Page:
As the global pandemic began to spread throughout the first few months of 2020, government officials began sending citizens into what would be the first of many lockdowns. The shutdown in economic activity led to a stock market crash in March 2020, that would include the three of the worst daily percentage declines in history.
On Monday March 9, the market fell by 7.79%, on March 12, the Dow fell by 9.99% and on March 16, the Dow fell by 12.9%. Each time, the drops were large enough that trading was suspended to try and stabilise the market. Between February 12 and March 23, the Dow lost 37% of its value.
Economies across the world went into lockdown mode, costing millions of individuals their jobs, closing down businesses and leading to an international death toll that had reached 4.55 million as of October 2021.
The stock market recovery from the coronavirus crash happened much quicker than anyone had imagined, especially given that the state of the economy was still dire. But thanks to fiscal stimulation, rescue packages and slashed interest rates, investors tentatively waded back into the markets. By August 2020, the S&P was hitting new record highs and by November, the Dow had returned to pre-pandemic levels and even passed the 30,000 mark for the first time.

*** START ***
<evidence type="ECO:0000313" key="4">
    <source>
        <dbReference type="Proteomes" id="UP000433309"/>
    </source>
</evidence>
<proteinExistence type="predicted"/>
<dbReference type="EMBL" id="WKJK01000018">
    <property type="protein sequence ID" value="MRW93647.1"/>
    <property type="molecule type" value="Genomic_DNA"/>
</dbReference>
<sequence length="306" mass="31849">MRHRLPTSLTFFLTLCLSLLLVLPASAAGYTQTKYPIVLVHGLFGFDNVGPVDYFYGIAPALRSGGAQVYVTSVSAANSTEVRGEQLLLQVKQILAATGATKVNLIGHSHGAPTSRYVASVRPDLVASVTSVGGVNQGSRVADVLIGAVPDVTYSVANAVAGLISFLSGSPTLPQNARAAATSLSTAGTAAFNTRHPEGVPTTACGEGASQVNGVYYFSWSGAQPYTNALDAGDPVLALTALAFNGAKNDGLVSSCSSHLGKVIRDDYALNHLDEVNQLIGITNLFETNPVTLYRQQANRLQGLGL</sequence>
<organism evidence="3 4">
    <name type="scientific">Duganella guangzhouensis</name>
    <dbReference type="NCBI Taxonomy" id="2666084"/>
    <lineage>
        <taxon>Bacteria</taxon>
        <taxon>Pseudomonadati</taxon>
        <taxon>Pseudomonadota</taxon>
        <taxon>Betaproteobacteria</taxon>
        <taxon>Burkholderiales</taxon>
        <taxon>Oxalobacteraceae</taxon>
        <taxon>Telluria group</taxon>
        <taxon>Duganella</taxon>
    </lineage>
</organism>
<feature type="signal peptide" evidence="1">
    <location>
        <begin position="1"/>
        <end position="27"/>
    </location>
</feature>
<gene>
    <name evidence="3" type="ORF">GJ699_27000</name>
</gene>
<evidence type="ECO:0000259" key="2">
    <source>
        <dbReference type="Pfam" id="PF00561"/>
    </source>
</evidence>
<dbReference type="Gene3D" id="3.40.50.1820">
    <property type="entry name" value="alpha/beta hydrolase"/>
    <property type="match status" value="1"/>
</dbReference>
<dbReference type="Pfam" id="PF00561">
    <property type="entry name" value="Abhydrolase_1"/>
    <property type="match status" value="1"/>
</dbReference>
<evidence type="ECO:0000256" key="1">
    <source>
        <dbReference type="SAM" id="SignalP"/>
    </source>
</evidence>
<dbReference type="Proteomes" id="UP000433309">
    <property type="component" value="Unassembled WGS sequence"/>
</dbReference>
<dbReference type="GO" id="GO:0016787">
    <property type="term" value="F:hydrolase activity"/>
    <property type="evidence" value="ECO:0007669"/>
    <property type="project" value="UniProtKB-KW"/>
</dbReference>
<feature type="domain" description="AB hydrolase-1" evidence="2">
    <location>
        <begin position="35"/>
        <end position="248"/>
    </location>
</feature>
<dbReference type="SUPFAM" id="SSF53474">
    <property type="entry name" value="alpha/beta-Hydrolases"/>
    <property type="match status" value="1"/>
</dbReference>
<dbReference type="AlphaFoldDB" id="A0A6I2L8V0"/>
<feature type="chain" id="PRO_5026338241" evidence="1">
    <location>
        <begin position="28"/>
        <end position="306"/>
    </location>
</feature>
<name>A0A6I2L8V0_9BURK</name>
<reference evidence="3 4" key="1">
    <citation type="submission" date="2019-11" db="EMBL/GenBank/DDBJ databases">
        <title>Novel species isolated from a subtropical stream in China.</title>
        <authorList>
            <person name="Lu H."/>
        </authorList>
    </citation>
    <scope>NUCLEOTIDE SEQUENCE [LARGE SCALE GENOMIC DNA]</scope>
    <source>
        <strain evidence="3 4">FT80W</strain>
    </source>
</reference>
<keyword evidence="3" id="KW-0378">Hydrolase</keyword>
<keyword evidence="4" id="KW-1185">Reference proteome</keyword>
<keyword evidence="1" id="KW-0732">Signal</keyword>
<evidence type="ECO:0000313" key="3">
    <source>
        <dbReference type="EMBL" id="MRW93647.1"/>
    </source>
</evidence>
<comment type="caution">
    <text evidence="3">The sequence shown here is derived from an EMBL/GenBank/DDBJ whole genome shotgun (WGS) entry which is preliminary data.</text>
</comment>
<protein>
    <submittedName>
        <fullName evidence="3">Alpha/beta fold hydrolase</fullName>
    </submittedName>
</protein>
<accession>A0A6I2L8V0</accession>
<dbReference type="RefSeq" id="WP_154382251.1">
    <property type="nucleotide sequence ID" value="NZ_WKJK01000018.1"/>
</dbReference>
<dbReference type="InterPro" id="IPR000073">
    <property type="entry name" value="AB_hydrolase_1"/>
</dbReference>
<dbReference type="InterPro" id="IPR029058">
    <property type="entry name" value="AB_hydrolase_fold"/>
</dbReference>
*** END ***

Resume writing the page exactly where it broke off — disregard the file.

StoneX Financial Ltd (trading as “City Index”) is an execution-only service provider. This material, whether or not it states any opinions, is for general information purposes only and it does not take into account your personal circumstances or objectives. This material has been prepared using the thoughts and opinions of the author and these may change. However, City Index does not plan to provide further updates to any material once published and it is not under any obligation to keep this material up to date. This material is short term in nature and may only relate to facts and circumstances existing at a specific time or day. Nothing in this material is (or should be considered to be) financial, investment, legal, tax or other advice and no reliance should be placed on it.
No opinion given in this material constitutes a recommendation by City Index or the author that any particular investment, security, transaction or investment strategy is suitable for any specific person. The material has not been prepared in accordance with legal requirements designed to promote the independence of investment research. Although City Index is not specifically prevented from dealing before providing this material, City Index does not seek to take advantage of the material prior to its dissemination. This material is not intended for distribution to, or use by, any person in any country or jurisdiction where such distribution or use would be contrary to local law or regulation.